The greater sage-grouse has been in the news a little bit lately, and is likely to be getting quite a bit more attention in the next few years. These interesting birds are the largest grouse to occur in North America, and their unique appearance (who doesn’t love a bird with yellow eyebrows) and courtship displays have made them a favorite amongst folks who are willing to brave freezing pre-dawn spring mornings for a good look. In 2010 the U.S. Fish & Wildlife Service determined greater sage-grouse to be a Candidate for Endangered Species status that “warranted” special status under the Endangered Species Act (ESA), but was “precluded” due to higher priority listing actions. The matter is set to be re-visited in 2015. Although the Service’s findings certainly brought more attention to the bird, biologists with local agencies have long recognized the importance of the species and have been working hard for years to study known populations and identify and implement management actions designed to benefit this species either seeking to maintain populations that are doing well, or manage threats in places where populations are less steady.

Here in California, the grouse have not received as much attention as it has in some other western states since the bird’s habitat requirements limit its distribution to the high desert to the east of the Sierra. What some folks may not know is that our local populations of sage grouse have been determined by the Service to be a Distinct Population Segment (DPS) in California and Western Nevada that warrants listing under the ESA, independent from greater sage grouse in other areas, and that the status of these local grouse is being reconsidered much sooner, in September 2013.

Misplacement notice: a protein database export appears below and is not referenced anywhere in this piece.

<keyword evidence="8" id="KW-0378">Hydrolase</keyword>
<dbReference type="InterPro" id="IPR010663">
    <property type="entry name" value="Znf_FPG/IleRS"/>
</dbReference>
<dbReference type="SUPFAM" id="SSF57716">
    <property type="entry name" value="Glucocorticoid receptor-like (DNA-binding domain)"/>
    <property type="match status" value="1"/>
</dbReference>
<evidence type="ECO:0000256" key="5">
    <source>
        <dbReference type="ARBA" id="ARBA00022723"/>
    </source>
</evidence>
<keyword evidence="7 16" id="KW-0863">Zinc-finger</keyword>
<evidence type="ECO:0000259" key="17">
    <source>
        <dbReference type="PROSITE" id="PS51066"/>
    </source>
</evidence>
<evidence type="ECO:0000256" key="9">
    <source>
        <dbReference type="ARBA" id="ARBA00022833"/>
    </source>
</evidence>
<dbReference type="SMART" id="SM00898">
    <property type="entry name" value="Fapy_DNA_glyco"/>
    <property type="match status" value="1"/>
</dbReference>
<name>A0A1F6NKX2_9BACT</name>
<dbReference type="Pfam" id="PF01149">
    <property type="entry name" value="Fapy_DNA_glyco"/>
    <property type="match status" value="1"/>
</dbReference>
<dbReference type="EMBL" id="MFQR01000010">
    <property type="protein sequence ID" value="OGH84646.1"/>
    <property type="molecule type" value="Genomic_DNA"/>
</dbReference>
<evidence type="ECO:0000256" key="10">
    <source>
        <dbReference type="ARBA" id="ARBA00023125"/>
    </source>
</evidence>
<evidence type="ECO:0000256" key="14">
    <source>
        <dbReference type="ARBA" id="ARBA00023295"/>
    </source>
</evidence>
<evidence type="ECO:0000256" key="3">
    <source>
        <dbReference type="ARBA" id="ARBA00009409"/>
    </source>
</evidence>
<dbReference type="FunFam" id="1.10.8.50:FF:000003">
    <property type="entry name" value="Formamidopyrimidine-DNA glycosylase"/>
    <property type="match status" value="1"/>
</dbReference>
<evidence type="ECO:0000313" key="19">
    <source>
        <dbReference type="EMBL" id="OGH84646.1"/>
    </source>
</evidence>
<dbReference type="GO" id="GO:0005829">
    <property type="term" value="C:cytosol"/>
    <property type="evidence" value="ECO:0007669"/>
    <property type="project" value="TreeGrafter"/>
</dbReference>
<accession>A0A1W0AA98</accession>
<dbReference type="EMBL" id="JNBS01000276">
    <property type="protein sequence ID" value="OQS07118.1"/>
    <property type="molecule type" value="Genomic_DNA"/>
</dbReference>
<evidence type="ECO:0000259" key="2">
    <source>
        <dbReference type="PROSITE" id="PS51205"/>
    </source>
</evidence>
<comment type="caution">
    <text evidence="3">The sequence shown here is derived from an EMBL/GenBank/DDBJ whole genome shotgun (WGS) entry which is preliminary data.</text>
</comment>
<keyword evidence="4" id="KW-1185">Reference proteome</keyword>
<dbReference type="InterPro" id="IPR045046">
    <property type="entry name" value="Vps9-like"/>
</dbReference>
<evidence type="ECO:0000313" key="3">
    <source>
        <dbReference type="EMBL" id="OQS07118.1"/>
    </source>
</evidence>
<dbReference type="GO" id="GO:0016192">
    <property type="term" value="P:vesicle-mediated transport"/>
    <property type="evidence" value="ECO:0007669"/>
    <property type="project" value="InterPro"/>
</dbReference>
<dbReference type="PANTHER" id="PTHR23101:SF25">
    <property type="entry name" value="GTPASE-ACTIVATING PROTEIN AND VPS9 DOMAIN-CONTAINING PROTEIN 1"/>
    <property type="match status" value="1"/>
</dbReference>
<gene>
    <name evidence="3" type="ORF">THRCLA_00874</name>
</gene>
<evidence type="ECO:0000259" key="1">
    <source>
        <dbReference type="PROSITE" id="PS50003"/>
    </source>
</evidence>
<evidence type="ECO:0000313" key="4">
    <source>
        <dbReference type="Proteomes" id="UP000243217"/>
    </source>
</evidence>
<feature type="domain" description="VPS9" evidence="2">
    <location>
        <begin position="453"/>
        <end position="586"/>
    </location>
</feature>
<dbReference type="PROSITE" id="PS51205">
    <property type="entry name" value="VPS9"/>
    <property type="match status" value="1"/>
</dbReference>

At the Land Trust we have been impressed by some of the interesting partnerships that have come about as a result of the attention the greater sage grouse has received. Some private landowners, particularly those who make their living from grazing livestock, have voluntarily agreed to work with agencies such as the Natural Resource Conservation Service, Bureau of Land Management, and Fish & Wildlife Service to implement projects and land management strategies designed to both increase their range production and also improve habitat for grouse. There is also a lot of buzz about permanent land conservation, utilizing conservation easements on private lands as a tool to preserve important habitats used by grouse. In fact, we are in early conversations with several interested landowners regarding potential projects and will be sure to let you all know when something comes together.

If you are interested in learning more about the current status of the grouse, what has been accomplished for these birds, and what is proposed, be sure to take a look at the recently released Bi-State Action Plan for Conservation of the Greater sage-grouse.

Article by Aaron Johnson, ESLT Lands Director

Drawing by John Muir Laws,